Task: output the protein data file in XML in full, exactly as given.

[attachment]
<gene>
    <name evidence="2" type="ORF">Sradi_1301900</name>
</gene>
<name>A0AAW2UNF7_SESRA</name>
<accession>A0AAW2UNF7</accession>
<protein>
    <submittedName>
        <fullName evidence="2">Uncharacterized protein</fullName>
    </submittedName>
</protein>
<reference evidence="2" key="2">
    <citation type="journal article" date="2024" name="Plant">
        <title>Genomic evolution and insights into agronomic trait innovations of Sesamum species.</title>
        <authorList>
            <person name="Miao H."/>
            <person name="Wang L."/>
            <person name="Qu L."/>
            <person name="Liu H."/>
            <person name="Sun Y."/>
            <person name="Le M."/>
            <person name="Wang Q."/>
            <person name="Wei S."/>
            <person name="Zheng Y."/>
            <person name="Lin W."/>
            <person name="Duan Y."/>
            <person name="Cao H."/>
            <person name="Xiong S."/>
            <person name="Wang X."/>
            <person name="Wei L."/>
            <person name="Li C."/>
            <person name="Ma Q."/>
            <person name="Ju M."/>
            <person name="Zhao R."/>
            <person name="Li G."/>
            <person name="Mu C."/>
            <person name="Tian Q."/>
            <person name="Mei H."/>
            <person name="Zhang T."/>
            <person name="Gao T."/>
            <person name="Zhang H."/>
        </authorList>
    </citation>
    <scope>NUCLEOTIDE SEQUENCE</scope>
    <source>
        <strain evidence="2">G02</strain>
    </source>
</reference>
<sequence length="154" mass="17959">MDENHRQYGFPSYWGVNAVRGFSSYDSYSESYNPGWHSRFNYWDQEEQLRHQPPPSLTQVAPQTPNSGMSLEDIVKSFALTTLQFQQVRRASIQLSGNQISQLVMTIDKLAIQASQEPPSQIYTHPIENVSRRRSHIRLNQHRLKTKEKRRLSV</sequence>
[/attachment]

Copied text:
<gene>
    <name evidence="2" type="ORF">Sradi_1301900</name>
</gene>
<name>A0AAW2UNF7_SESRA</name>
<accession>A0AAW2UNF7</accession>
<protein>
    <submittedName>
        <fullName evidence="2">Uncharacterized protein</fullName>
    </submittedName>
</protein>
<reference evidence="2" key="2">
    <citation type="journal article" date="2024" name="Plant">
        <title>Genomic evolution and insights into agronomic trait innovations of Sesamum species.</title>
        <authorList>
            <person name="Miao H."/>
            <person name="Wang L."/>
            <person name="Qu L."/>
            <person name="Liu H."/>
            <person name="Sun Y."/>
            <person name="Le M."/>
            <person name="Wang Q."/>
            <person name="Wei S."/>
            <person name="Zheng Y."/>
            <person name="Lin W."/>
            <person name="Duan Y."/>
            <person name="Cao H."/>
            <person name="Xiong S."/>
            <person name="Wang X."/>
            <person name="Wei L."/>
            <person name="Li C."/>
            <person name="Ma Q."/>
            <person name="Ju M."/>
            <person name="Zhao R."/>
            <person name="Li G."/>
            <person name="Mu C."/>
            <person name="Tian Q."/>
            <person name="Mei H."/>
            <person name="Zhang T."/>
            <person name="Gao T."/>
            <person name="Zhang H."/>
        </authorList>
    </citation>
    <scope>NUCLEOTIDE SEQUENCE</scope>
    <source>
        <strain evidence="2">G02</strain>
    </source>
</reference>
<sequence length="154" mass="17959">MDENHRQYGFPSYWGVNAVRGFSSYDSYSESYNPGWHSRFNYWDQEEQLRHQPPPSLTQVAPQTPNSGMSLEDIVKSFALTTLQFQQVRRASIQLSGNQISQLVMTIDKLAIQASQEPPSQIYTHPIENVSRRRSHIRLNQHRLKTKEKRRLSV</sequence>